If you’ve personally resolved healthcare liens for a client, you know that the process can be a bit of a maize. First, you must figure out what federal, state, and/or private/ERISA healthcare coverage paid for your client’s treatment. In a perfect scenario, it’s straightforward – your client provides you with an organized file containing copies of all medical bills and documentation for each payment. But let’s face it: usually, it’s not this simple. Plaintiffs don’t have a complete record of bills and payments. Many will have multiple healthcare liens associated with their recovery. Some don’t know which providers paid for which treatments. So counsel is left to try and figure it all out; at the end of the day, you are responsible for seeing that all healthcare liens are thoroughly addressed before your case can be finalized.
For example, a plaintiff is covered under her employer’s healthcare plan when she is permanently disabled in a car accident. After her injury – but before the settlement is finalized – she loses her employer-sponsored coverage and enrolls in Medicare and Medicaid. The plaintiff then becomes a “dual beneficiary” when Medicaid kicks in to cover the coinsurance and deductible for her Medicare coverage. Consequently, the attorneys are now responsible for addressing the private insurer, Medicare, and Medicaid liens in this case. One pitfall attorneys encounter when dealing with claimants who “only” have Medicare coverage is thinking that resolving liens will be straightforward. In fact, they may end up trying to resolve three separate healthcare reimbursement claims in the end, as Medicare plans could be outsourced to multiple administrators for different components of coverage: Medicare Part A, Part B, Part D & Medicare Advantage Organizations (Medicare Part C plans). Each benefit structure has unique plan language governing reimbursement and separate protocols to develop, offset, compromise, and finalize claims. A detailed checklist for resolving Medicare, Medicaid, and private liens and determining the propriety of MSAs can be found in our eBook, Build It vs. Buy It: How Outsourcing Healthcare Lien Resolution & Medicare Set Aside Administration Could be the Best Decision you Make for your Clients and your Firm. In short, counsel must check off the following boxes in each case:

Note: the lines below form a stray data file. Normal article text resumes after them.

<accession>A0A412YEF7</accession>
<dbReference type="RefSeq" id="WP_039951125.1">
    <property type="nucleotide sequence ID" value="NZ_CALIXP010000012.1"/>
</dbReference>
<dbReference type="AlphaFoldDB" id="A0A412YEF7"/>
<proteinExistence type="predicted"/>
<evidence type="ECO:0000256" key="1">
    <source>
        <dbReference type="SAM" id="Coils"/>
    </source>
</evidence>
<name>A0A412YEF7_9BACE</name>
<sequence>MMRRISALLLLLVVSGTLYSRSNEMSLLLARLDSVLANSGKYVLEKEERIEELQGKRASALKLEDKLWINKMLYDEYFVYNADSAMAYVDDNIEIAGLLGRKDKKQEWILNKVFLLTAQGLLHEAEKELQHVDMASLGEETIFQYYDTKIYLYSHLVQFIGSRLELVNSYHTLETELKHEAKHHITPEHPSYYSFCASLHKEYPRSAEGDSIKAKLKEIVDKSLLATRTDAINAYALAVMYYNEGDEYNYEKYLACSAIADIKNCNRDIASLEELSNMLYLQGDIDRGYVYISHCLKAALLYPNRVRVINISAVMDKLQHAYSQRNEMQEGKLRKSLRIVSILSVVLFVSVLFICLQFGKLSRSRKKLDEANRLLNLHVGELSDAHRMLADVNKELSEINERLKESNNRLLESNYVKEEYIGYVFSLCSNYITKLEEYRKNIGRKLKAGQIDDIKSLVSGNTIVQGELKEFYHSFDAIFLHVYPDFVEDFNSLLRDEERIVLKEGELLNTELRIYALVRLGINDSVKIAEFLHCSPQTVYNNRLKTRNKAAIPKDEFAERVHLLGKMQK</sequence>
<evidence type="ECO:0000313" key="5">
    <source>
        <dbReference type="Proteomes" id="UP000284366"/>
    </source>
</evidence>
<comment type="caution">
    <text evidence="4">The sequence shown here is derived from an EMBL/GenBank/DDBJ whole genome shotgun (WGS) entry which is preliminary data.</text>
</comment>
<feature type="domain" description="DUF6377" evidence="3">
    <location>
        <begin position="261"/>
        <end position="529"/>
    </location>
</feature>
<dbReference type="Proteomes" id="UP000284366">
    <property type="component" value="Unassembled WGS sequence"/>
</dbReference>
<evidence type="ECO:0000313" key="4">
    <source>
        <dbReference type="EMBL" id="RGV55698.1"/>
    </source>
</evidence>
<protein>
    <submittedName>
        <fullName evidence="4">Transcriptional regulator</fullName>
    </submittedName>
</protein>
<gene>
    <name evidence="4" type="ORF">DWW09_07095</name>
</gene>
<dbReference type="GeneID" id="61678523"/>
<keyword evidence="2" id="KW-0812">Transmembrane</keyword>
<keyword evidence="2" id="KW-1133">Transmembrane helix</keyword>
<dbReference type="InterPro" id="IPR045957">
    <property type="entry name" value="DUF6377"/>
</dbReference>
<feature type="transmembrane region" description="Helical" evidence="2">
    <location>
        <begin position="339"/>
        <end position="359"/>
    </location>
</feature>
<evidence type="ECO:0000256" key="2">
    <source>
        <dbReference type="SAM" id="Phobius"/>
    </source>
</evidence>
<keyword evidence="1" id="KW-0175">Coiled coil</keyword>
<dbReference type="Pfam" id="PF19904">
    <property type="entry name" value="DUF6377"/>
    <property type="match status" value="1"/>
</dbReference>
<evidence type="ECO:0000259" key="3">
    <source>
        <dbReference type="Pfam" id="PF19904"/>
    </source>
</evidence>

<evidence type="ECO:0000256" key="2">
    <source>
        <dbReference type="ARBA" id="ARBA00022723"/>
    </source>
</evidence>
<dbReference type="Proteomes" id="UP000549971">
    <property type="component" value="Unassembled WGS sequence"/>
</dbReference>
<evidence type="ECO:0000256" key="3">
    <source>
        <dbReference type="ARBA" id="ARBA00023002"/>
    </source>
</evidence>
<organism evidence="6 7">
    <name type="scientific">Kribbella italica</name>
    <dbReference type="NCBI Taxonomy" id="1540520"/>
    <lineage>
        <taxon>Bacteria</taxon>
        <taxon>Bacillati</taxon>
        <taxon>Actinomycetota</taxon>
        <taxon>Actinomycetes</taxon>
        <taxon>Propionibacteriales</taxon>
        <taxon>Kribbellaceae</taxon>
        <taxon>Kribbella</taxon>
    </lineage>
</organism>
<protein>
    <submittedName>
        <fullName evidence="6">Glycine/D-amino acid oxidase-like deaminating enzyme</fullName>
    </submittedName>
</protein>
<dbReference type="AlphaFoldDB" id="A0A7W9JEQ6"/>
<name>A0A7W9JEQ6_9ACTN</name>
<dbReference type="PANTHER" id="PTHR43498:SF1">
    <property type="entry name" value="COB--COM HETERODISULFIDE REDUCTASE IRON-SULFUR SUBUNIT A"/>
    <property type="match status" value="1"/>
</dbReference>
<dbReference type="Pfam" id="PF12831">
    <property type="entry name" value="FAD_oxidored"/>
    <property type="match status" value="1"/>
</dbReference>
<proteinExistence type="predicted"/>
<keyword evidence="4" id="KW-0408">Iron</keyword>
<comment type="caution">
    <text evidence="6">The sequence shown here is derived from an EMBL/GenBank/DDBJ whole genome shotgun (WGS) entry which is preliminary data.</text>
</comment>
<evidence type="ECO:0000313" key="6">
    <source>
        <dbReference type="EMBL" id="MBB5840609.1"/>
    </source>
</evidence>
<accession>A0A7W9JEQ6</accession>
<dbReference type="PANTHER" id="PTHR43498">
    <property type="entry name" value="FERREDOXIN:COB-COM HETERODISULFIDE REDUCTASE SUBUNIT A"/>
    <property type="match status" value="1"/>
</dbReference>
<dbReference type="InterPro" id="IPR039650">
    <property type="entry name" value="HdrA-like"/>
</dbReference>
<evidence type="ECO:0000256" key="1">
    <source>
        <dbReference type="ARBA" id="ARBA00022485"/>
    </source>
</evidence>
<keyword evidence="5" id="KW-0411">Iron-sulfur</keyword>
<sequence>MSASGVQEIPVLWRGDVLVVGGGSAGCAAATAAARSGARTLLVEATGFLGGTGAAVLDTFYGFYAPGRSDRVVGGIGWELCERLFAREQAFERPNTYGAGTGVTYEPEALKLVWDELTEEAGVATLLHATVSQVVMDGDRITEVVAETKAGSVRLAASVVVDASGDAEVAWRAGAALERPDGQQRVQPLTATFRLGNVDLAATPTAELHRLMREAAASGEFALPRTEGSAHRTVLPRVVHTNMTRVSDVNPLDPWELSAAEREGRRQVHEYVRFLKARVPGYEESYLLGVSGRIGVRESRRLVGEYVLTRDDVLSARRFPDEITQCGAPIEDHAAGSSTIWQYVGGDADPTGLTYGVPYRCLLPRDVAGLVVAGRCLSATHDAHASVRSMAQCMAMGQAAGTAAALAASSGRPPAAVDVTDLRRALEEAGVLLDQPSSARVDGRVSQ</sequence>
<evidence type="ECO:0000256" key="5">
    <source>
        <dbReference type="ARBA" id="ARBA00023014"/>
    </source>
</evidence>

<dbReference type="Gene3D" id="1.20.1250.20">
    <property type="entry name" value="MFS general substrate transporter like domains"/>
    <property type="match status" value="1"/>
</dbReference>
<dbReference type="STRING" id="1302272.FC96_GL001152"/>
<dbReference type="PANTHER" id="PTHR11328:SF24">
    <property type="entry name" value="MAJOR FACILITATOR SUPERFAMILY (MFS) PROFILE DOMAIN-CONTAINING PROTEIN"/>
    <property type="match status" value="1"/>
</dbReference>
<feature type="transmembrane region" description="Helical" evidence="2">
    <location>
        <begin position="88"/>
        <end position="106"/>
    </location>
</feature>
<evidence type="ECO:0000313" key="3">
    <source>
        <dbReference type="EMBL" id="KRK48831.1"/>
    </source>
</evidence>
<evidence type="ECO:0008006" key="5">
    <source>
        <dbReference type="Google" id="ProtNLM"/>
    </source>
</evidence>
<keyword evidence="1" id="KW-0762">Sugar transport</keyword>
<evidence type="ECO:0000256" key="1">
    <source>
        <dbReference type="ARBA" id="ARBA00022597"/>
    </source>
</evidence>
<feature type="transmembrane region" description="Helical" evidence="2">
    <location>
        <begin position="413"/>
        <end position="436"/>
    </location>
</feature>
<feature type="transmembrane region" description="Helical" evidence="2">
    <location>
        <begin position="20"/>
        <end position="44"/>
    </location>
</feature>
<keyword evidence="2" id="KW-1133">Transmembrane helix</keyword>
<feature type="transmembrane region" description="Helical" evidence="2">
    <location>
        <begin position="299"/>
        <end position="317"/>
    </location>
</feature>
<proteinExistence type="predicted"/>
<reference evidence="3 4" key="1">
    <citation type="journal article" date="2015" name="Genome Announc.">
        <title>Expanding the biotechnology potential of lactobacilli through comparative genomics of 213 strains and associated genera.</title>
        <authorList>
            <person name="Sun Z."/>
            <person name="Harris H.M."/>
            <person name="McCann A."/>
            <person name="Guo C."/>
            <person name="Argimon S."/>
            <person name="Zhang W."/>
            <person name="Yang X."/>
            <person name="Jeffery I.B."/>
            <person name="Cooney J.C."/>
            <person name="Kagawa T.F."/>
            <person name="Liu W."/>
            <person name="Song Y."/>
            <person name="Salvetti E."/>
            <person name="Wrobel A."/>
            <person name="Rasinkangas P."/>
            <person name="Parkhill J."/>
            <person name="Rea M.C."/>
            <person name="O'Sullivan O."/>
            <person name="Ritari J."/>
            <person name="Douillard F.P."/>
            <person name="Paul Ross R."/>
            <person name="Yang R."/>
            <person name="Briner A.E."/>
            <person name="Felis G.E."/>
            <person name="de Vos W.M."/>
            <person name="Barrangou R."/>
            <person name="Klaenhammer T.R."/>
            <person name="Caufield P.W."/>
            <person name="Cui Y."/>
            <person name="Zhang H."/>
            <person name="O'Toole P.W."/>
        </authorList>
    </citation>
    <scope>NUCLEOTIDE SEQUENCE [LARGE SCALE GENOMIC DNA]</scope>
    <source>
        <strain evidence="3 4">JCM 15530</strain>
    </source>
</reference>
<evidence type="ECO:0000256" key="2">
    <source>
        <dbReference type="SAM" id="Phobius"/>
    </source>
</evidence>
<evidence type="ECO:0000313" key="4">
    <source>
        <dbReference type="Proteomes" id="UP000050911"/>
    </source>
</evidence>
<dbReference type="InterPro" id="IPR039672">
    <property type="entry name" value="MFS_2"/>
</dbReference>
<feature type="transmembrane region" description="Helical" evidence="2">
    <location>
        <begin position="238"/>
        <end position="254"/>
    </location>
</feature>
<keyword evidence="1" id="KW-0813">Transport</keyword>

- Determine the parties’ affirmative obligation to notify healthcare plans
- Assess the healthcare plans’ right of recovery under the facts at hand
- Audit and analyze all reimbursement claims to determine accuracy and to “carve out” items unrelated to injury/settlement
- Pursue relevant administrative or legal remedies, such as damage allocation, waivers, and compromises, if needed
- Determine whether it’s necessary to establish a MSA
What’s the bottom line? Each firm has a clear decision to make: address liens internally or engage a third-party service provider. Healthcare liens are complex and ignoring them is not an option. Law firms that don’t already have procedures in place to address healthcare liens need to develop a clearly defined strategy to ensure their clients’ liens and overall claims are properly handled.